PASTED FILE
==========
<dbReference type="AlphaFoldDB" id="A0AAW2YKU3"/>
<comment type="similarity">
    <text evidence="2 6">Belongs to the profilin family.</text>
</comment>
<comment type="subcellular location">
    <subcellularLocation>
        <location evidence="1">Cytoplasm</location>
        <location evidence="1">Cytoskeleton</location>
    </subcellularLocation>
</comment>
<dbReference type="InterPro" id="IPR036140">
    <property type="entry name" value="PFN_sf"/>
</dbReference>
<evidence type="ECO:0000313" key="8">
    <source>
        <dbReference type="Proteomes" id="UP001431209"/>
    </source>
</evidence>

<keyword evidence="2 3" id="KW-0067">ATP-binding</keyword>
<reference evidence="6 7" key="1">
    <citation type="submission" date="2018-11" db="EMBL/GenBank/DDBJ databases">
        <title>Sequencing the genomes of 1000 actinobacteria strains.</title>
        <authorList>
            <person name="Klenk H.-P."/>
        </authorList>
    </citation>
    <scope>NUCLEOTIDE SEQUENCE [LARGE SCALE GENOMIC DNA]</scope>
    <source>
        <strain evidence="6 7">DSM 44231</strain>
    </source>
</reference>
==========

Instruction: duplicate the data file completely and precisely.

<dbReference type="AlphaFoldDB" id="A0AAW2YKU3"/>
<comment type="similarity">
    <text evidence="2 6">Belongs to the profilin family.</text>
</comment>
<comment type="subcellular location">
    <subcellularLocation>
        <location evidence="1">Cytoplasm</location>
        <location evidence="1">Cytoskeleton</location>
    </subcellularLocation>
</comment>
<dbReference type="InterPro" id="IPR036140">
    <property type="entry name" value="PFN_sf"/>
</dbReference>
<evidence type="ECO:0000313" key="8">
    <source>
        <dbReference type="Proteomes" id="UP001431209"/>
    </source>
</evidence>

<keyword evidence="2 3" id="KW-0067">ATP-binding</keyword>
<reference evidence="6 7" key="1">
    <citation type="submission" date="2018-11" db="EMBL/GenBank/DDBJ databases">
        <title>Sequencing the genomes of 1000 actinobacteria strains.</title>
        <authorList>
            <person name="Klenk H.-P."/>
        </authorList>
    </citation>
    <scope>NUCLEOTIDE SEQUENCE [LARGE SCALE GENOMIC DNA]</scope>
    <source>
        <strain evidence="6 7">DSM 44231</strain>
    </source>
</reference>